Wheatear Lower Farm courtesy of Badger.

Monday, 13 March 2017

Saturday and Sunday 11th and 12th March

Yellowhammer (c) Bark
Saturday was grey at first but developed into almost the perfect spring day and Sunday was wet at first but had improved by the afternoon. As we expect at this time of year, there were new arrivals on the moor both in the preceding week and at the weekend. We are also now beginning to notice some significant departures.
The most obvious departure is probably the Starlings from the roost. The latest reports suggest that it has finally dwindled to less than a thousand birds after having enthralled huge numbers of people during the course of the winter. The large flocks of Lapwings also appear to have left. We still have good numbers of them present but they are our resident breeding birds and they are really going to town now on their tumbling noisy courtship flights.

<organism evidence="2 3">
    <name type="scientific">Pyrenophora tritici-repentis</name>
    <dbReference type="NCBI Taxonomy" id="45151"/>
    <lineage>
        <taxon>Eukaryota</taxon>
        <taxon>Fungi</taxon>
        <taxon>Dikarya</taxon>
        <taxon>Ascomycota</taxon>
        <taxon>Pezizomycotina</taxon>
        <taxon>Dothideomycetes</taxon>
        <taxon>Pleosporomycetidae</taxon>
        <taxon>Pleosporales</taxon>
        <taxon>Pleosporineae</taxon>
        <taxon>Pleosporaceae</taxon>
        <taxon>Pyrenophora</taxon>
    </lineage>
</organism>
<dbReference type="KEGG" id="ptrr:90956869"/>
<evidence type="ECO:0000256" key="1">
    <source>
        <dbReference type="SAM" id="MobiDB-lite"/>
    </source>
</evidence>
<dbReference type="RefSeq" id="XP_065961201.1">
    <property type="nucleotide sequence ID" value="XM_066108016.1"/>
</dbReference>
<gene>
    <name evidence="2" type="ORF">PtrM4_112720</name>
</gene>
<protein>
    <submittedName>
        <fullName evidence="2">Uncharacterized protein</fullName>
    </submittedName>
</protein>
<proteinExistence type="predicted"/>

Chiffy at the first screen (c) Bark
Redshank numbers have shot up over the last week and their distinctive yodelling call as they pair up and mate has become part of the Otmoor soundscape again. If you scan across Big Otmoor now they are scattered across the whole area feeding, displaying and walking about purposefully.
Avocet (c) Stoneshank
Wildfowl numbers are still large both on Ashgrave, Big Otmoor and on the reedbed lagoons. There were well over thirty Coots on the northern lagoon on Saturday morning they are extremely bellicose at this stage of the year. Disputes seemed to break out at random just like they do outside city centre pubs at closing time on Saturday nights. A bird would take exception to another from quite the other side of the lagoon and hurtle across the water to confront it with head down and wings raised. It is hard to see why any particular individual is being picked out for attack amongst so many, perhaps one bird just looked at the other “a bit funny” as the drunk would say in Cornmarket on Saturday night.